It turns out that the ABC Western Pennsylvania Chapter and its members aren’t the only ones opposed to potential PLA mandates on CCAC projects. The Pittsburgh Tribune-Review’s editorial board weighed in on August 11 (“A Rotten Deal,” 8/11/10).
Here are the highlights.
The nonunion Associated Builders and Contractors Inc.’s legal challenge to Community College of Allegheny County’s 90-percent union labor requirement for a $21 million science center project is a textbook case of the unfairness of project labor agreements (PLAs) to taxpayers and nonunion workers.
Citing the lawsuit, CCAC has canceled the bid deadline.
The college’s labor agreement places nonunion firms and their employees at an unfair disadvantage that cries out for elimination. Nonunion contractors should be able to bid without hiring union members. And the public deserves better, too, with study after study showing PLAs needlessly raise costs borne by taxpayers.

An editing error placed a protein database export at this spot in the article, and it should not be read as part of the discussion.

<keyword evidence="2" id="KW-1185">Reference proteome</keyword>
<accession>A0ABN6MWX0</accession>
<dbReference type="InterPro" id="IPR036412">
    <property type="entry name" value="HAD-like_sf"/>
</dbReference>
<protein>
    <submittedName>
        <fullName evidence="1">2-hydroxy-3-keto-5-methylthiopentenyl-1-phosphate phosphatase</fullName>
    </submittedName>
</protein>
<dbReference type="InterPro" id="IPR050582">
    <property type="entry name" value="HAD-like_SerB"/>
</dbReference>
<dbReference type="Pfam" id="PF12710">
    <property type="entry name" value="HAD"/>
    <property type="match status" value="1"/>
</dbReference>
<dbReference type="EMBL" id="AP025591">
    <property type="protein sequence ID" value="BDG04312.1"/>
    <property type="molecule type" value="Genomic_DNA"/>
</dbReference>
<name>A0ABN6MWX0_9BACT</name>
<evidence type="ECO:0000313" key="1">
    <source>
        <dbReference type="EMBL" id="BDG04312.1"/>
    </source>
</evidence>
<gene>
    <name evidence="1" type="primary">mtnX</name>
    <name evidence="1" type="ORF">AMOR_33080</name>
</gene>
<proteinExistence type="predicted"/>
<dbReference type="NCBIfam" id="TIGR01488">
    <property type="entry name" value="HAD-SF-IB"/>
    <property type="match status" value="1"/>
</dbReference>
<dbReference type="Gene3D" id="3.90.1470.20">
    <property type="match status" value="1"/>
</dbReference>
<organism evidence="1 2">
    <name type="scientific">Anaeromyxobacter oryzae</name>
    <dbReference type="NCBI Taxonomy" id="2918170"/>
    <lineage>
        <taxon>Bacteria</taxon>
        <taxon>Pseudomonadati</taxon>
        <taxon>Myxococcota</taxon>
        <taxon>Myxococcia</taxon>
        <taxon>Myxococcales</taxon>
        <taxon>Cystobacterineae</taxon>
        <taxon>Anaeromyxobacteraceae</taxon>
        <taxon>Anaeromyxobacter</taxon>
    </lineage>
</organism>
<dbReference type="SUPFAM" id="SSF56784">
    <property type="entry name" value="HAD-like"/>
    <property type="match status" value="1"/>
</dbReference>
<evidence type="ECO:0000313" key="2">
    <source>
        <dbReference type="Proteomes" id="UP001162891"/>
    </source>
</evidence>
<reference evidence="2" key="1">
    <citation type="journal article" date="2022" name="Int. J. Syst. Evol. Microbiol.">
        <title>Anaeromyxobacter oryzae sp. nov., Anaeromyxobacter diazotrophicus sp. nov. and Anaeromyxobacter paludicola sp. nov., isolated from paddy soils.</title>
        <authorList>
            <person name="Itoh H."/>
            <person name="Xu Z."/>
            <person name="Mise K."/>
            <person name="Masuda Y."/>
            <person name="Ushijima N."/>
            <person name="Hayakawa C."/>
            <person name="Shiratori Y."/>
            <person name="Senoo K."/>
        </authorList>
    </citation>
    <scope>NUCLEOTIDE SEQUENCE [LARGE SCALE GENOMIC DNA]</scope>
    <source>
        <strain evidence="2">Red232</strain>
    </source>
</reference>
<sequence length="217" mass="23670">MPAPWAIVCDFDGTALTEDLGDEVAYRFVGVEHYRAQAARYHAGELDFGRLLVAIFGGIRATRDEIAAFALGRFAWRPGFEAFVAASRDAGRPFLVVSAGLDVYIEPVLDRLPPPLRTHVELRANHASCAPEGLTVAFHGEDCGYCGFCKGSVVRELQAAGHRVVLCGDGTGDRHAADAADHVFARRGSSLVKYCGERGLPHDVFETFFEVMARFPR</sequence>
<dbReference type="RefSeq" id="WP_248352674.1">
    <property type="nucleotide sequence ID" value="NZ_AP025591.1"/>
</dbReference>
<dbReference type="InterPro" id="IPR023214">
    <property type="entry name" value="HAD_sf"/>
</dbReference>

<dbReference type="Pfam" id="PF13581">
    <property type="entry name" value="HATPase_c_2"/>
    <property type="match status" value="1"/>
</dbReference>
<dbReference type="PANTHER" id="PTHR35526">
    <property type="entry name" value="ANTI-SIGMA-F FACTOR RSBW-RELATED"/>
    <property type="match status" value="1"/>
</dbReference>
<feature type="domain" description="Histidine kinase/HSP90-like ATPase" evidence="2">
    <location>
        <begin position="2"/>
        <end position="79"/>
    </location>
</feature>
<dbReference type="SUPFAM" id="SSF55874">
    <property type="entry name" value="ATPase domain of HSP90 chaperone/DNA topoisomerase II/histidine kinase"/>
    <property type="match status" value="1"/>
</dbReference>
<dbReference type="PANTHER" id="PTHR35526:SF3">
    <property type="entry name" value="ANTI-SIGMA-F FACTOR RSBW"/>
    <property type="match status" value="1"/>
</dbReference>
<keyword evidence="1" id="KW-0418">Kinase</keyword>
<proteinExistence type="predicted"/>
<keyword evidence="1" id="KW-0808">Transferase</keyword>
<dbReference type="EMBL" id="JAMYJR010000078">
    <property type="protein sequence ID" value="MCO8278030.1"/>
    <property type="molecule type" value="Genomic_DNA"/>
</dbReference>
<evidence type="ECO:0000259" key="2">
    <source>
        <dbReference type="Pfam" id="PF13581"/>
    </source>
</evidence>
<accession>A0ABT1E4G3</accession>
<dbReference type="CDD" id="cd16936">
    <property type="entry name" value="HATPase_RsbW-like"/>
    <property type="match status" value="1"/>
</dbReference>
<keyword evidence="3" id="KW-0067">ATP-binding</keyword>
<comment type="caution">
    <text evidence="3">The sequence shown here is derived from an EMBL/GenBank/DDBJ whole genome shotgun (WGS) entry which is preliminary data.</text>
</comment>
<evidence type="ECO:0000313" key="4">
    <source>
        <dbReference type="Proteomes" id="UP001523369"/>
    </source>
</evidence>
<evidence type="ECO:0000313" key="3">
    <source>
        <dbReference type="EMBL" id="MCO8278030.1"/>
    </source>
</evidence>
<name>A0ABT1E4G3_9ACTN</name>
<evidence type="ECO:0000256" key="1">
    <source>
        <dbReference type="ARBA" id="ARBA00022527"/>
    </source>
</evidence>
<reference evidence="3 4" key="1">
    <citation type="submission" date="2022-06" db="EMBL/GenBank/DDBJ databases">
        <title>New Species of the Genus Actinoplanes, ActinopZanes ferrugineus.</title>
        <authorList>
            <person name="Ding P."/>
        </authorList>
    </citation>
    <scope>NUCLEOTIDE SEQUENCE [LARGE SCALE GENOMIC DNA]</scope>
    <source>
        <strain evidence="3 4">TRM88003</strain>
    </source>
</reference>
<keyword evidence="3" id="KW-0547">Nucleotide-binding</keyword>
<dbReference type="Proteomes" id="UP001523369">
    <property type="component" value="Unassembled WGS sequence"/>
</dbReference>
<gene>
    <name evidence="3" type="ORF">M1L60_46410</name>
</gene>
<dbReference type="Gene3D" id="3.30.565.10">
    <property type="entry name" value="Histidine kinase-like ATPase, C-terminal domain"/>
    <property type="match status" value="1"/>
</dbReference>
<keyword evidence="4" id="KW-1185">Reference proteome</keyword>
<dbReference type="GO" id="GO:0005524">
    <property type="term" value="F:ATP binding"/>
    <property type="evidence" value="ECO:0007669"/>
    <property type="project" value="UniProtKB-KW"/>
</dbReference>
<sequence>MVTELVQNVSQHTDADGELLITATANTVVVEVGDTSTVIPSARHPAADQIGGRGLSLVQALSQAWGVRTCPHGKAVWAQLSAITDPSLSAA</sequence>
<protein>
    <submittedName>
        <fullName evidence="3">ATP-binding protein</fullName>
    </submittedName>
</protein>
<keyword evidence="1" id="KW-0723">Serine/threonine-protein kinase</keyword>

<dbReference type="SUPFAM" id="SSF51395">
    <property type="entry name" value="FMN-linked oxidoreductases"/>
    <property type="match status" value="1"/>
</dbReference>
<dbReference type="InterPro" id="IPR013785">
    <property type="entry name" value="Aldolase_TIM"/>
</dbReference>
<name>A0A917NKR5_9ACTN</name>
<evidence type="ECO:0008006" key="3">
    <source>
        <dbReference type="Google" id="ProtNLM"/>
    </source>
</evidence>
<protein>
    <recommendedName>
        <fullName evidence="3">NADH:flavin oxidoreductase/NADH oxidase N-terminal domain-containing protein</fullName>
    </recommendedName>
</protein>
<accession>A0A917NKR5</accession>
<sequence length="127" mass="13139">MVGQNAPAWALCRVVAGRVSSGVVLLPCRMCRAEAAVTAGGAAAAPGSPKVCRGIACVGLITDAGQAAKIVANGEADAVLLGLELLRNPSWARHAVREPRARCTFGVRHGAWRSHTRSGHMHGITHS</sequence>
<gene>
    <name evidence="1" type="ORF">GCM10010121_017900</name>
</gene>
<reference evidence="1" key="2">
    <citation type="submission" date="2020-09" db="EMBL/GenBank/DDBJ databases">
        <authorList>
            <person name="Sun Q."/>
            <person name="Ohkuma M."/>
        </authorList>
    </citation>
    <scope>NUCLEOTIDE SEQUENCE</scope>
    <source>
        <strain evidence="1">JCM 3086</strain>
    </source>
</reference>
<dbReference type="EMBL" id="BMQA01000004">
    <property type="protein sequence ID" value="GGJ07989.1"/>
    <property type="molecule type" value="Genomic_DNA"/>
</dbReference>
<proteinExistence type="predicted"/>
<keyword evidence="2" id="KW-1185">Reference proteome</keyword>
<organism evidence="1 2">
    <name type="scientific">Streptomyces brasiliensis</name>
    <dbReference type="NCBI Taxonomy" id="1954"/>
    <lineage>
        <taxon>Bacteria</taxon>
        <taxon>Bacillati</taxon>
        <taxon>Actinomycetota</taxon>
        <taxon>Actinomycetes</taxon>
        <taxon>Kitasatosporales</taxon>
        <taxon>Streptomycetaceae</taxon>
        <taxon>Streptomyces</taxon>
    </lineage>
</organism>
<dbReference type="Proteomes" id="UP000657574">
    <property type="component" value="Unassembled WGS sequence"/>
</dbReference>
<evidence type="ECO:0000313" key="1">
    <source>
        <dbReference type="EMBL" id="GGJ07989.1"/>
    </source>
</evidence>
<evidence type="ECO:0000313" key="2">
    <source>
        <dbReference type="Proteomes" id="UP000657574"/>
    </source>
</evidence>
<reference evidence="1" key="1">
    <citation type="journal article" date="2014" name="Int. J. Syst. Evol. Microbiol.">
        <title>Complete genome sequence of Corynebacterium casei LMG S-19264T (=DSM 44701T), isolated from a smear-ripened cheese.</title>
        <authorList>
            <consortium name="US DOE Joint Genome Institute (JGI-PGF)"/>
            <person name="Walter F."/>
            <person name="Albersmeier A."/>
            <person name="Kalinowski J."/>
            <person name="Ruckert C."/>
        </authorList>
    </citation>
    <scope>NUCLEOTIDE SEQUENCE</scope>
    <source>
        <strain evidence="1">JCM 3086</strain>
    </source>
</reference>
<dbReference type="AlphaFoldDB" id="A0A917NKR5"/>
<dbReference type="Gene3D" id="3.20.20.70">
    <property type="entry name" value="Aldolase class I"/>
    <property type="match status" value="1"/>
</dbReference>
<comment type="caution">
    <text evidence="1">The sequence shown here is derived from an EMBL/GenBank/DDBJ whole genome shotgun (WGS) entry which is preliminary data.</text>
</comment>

Even PLAs that don’t require a percentage of union labor but do require that contractors pay “prevailing wages” — such as those used by Butler and Westmoreland counties’ community colleges — inflate taxpayers’ bills. Set artificially high by union-beholden politicians, prevailing wages help maintain unions’ stranglehold on taxpayer-funded construction jobs.
In challenging the CCAC deal, the contractors group (which also is appealing Commonwealth Court’s approval of a PLA for a $400 million prison to the state Supreme Court) — is fighting for fairness and equity and the best bang for the taxpayers’ buck.
There are clearly more developments to come as this situation continues to develop.
This situation is also an important reminder for why it is essential for the Pennsylvania General Assembly to take action on Rep. John Bear’s (R-Lancaster) H.B. 2010, the Open Contracting Act. This bill would prohibit PLAs on any commonwealth funded construction projects, which would include this new science center on CCAC’s campus.
Please check out our earlier post for more information on wasteful and discriminatory PLAs on Pennsylvania.